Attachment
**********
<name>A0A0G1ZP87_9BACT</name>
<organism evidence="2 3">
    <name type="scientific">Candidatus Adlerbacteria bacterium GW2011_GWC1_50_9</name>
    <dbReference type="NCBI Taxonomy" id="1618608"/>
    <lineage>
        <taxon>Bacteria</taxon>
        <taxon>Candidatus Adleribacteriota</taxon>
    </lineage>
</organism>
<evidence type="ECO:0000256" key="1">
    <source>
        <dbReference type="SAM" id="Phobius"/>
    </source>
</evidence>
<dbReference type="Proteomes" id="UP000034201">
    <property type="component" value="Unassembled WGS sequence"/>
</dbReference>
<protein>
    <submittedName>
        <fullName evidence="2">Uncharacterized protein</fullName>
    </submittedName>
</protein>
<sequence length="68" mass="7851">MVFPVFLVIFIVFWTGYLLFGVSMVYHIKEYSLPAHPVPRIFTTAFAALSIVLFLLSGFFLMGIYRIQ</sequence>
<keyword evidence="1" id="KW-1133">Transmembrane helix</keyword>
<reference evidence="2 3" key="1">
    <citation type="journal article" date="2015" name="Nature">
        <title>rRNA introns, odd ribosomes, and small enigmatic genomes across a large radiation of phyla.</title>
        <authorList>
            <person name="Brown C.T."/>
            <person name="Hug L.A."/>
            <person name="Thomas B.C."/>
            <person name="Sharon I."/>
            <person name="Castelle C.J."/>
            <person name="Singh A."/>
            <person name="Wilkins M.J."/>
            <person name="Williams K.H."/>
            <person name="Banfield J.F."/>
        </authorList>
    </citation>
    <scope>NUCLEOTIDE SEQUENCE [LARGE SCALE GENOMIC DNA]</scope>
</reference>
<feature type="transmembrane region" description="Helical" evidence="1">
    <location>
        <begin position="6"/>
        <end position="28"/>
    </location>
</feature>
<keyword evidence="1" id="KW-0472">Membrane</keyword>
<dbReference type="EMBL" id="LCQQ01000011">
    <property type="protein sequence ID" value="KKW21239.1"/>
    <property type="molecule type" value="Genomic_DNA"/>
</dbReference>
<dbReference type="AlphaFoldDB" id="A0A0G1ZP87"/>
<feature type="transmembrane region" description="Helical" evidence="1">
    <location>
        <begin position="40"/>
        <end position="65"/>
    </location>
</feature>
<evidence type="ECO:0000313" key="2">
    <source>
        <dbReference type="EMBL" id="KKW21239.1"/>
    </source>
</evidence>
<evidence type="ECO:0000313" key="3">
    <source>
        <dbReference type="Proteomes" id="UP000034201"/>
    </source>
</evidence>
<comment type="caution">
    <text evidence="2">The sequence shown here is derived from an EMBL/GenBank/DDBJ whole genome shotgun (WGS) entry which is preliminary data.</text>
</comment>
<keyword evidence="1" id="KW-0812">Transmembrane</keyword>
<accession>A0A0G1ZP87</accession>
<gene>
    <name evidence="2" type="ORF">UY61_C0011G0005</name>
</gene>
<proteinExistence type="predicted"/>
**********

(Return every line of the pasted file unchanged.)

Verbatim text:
<name>A0A0G1ZP87_9BACT</name>
<organism evidence="2 3">
    <name type="scientific">Candidatus Adlerbacteria bacterium GW2011_GWC1_50_9</name>
    <dbReference type="NCBI Taxonomy" id="1618608"/>
    <lineage>
        <taxon>Bacteria</taxon>
        <taxon>Candidatus Adleribacteriota</taxon>
    </lineage>
</organism>
<evidence type="ECO:0000256" key="1">
    <source>
        <dbReference type="SAM" id="Phobius"/>
    </source>
</evidence>
<dbReference type="Proteomes" id="UP000034201">
    <property type="component" value="Unassembled WGS sequence"/>
</dbReference>
<protein>
    <submittedName>
        <fullName evidence="2">Uncharacterized protein</fullName>
    </submittedName>
</protein>
<sequence length="68" mass="7851">MVFPVFLVIFIVFWTGYLLFGVSMVYHIKEYSLPAHPVPRIFTTAFAALSIVLFLLSGFFLMGIYRIQ</sequence>
<keyword evidence="1" id="KW-1133">Transmembrane helix</keyword>
<reference evidence="2 3" key="1">
    <citation type="journal article" date="2015" name="Nature">
        <title>rRNA introns, odd ribosomes, and small enigmatic genomes across a large radiation of phyla.</title>
        <authorList>
            <person name="Brown C.T."/>
            <person name="Hug L.A."/>
            <person name="Thomas B.C."/>
            <person name="Sharon I."/>
            <person name="Castelle C.J."/>
            <person name="Singh A."/>
            <person name="Wilkins M.J."/>
            <person name="Williams K.H."/>
            <person name="Banfield J.F."/>
        </authorList>
    </citation>
    <scope>NUCLEOTIDE SEQUENCE [LARGE SCALE GENOMIC DNA]</scope>
</reference>
<feature type="transmembrane region" description="Helical" evidence="1">
    <location>
        <begin position="6"/>
        <end position="28"/>
    </location>
</feature>
<keyword evidence="1" id="KW-0472">Membrane</keyword>
<dbReference type="EMBL" id="LCQQ01000011">
    <property type="protein sequence ID" value="KKW21239.1"/>
    <property type="molecule type" value="Genomic_DNA"/>
</dbReference>
<dbReference type="AlphaFoldDB" id="A0A0G1ZP87"/>
<feature type="transmembrane region" description="Helical" evidence="1">
    <location>
        <begin position="40"/>
        <end position="65"/>
    </location>
</feature>
<evidence type="ECO:0000313" key="2">
    <source>
        <dbReference type="EMBL" id="KKW21239.1"/>
    </source>
</evidence>
<evidence type="ECO:0000313" key="3">
    <source>
        <dbReference type="Proteomes" id="UP000034201"/>
    </source>
</evidence>
<comment type="caution">
    <text evidence="2">The sequence shown here is derived from an EMBL/GenBank/DDBJ whole genome shotgun (WGS) entry which is preliminary data.</text>
</comment>
<keyword evidence="1" id="KW-0812">Transmembrane</keyword>
<accession>A0A0G1ZP87</accession>
<gene>
    <name evidence="2" type="ORF">UY61_C0011G0005</name>
</gene>
<proteinExistence type="predicted"/>